The Movellans outwardly resemble physically attractive humans, of various ethnicities and both genders. All of the Movellan androids and gynoids wear white, form-fitting uniforms and wear their hair in silver braids. Being androids, the Movellans are stronger and have more endurance than normal humans. However, the major weakness of the Movellan design is that each android's external power pack, carried on its belt, can be easily removed to completely shut down the android. The power pack circuitry can also be modified, reprogramming the android to obey human orders.

Moxx of Balhoon

One of the aliens visiting Platform One to witness the destruction of planet Earth.












Doctor Who alien
The Ood
Type telepathic Humanoid
Affiliated with Time Lords, Humans, The Beast
Home planet Ood sphere
First appearance The Impossible Planet

The Ood are an alien race, native to the Ood Sphere, and bred as slaves. They are born with two brains - in addition to the brain in their head, they possess an external hindbrain, held by the Ood and attached to a cord via their mouth. A separate main Ood brain telepathically connects all Ood. To make Ood slaves compliant, their hindbrain is replaced with a communication sphere, which can be used as a weapon causing electrocution.


Doctor Who alien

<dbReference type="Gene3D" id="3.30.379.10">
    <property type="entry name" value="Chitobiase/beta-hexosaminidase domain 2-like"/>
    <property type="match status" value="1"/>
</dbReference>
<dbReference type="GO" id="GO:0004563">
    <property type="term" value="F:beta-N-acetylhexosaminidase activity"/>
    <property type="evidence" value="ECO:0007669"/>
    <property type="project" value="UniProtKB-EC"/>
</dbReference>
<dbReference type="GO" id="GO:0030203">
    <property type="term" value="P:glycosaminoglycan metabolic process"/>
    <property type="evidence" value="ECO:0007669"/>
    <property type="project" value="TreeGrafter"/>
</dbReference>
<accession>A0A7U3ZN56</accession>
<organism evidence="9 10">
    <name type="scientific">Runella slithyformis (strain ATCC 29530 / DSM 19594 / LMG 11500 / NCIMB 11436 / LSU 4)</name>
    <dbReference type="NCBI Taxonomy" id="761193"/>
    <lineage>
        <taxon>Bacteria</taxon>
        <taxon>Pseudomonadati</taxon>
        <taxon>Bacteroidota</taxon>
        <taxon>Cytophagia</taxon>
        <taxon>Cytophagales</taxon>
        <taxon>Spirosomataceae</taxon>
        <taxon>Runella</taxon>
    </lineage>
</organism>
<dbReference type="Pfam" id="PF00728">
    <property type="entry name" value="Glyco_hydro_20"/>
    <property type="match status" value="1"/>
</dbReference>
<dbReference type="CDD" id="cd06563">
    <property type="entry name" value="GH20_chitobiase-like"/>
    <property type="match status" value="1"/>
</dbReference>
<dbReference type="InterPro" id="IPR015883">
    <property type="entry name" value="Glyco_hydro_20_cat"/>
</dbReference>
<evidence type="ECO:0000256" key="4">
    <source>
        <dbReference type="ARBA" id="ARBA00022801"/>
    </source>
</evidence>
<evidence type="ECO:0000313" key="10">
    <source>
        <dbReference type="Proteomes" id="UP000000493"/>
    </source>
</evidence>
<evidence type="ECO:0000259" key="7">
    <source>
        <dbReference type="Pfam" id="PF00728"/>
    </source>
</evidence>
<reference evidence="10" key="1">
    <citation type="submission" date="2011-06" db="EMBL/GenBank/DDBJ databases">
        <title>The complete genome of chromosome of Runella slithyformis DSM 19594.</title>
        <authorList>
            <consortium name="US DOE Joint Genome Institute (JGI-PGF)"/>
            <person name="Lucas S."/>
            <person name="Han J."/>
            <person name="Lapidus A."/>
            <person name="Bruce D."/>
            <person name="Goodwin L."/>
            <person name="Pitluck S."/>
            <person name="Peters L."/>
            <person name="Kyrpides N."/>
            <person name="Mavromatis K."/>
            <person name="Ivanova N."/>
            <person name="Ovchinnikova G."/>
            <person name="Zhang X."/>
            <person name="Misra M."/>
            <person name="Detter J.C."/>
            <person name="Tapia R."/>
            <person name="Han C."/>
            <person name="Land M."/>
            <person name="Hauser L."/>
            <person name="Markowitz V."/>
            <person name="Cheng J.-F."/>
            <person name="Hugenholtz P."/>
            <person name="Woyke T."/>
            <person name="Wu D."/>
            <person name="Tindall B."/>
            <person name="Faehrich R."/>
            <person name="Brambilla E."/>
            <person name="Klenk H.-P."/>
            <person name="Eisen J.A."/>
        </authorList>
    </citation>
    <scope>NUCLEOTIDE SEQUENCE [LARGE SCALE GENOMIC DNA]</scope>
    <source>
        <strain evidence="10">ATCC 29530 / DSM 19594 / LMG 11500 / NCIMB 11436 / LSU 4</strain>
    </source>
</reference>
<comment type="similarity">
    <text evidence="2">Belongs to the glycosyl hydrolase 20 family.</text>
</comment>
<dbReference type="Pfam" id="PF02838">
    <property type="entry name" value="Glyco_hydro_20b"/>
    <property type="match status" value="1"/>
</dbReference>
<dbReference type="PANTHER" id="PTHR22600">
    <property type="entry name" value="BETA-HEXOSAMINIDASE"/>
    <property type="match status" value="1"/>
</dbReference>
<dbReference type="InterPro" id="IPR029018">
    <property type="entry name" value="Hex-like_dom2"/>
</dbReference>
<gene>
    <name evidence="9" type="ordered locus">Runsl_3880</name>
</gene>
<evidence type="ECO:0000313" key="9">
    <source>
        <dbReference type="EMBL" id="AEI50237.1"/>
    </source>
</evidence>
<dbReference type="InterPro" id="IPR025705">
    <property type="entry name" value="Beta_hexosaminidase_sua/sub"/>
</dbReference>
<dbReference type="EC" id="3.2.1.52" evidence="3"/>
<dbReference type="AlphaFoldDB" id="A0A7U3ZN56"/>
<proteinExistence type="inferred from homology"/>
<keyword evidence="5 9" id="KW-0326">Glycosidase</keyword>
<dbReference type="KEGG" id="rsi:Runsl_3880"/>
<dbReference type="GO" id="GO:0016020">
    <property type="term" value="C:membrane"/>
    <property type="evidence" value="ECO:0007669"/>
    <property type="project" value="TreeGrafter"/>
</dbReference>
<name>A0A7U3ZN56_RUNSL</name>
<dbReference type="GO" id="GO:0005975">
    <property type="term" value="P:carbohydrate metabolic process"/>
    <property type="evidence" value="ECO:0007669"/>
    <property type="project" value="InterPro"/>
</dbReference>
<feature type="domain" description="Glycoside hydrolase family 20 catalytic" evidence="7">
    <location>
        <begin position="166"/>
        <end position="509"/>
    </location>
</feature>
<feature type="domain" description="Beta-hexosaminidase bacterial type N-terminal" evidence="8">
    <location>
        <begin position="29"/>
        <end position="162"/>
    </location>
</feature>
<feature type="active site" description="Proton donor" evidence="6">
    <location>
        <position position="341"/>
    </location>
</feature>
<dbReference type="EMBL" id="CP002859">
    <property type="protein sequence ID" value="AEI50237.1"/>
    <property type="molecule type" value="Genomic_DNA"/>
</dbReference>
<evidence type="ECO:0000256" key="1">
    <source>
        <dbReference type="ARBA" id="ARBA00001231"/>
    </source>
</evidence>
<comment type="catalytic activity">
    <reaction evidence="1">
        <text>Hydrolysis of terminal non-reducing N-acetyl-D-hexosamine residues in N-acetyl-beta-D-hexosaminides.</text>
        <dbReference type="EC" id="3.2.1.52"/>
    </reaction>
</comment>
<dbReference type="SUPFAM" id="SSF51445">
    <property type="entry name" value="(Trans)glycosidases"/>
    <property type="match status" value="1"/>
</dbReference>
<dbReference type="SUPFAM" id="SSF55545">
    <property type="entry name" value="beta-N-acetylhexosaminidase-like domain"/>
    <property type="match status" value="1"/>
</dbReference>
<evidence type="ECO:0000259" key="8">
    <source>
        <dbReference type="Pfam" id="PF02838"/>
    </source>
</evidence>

Type multipedal insects
Affiliated with Zarbi, Menoptra
Home planet Vortis
First appearance The Web Planet

The Optera appeared in the First Doctor story The Web Planet by Bill Strutton. These caterpillar-like creatures were once Menoptra, but they elected to instead burrow under the ground and abandon the world of light and flight above. It is implied that they may have been driven there by the malevolent Animus.

They have larger eyes than their Menoptra brethren, and have no wings. However, they have numerous arms and appear to "hop" in a stylised way. They speak with inflection different to that of their bee-like cousins, but their speech is a strange dialect of the language of the "upper world" and words and phrases they have coined for themselves.

At the story's end, the Animus is defeated and the Optera are persuaded to return to the surface, where they look forward to their children learning the joys of flight; implying that once back on the surface the Optera will redevelop wings. It is assumed that all of species indigenous to Vortis are now living peacefully together.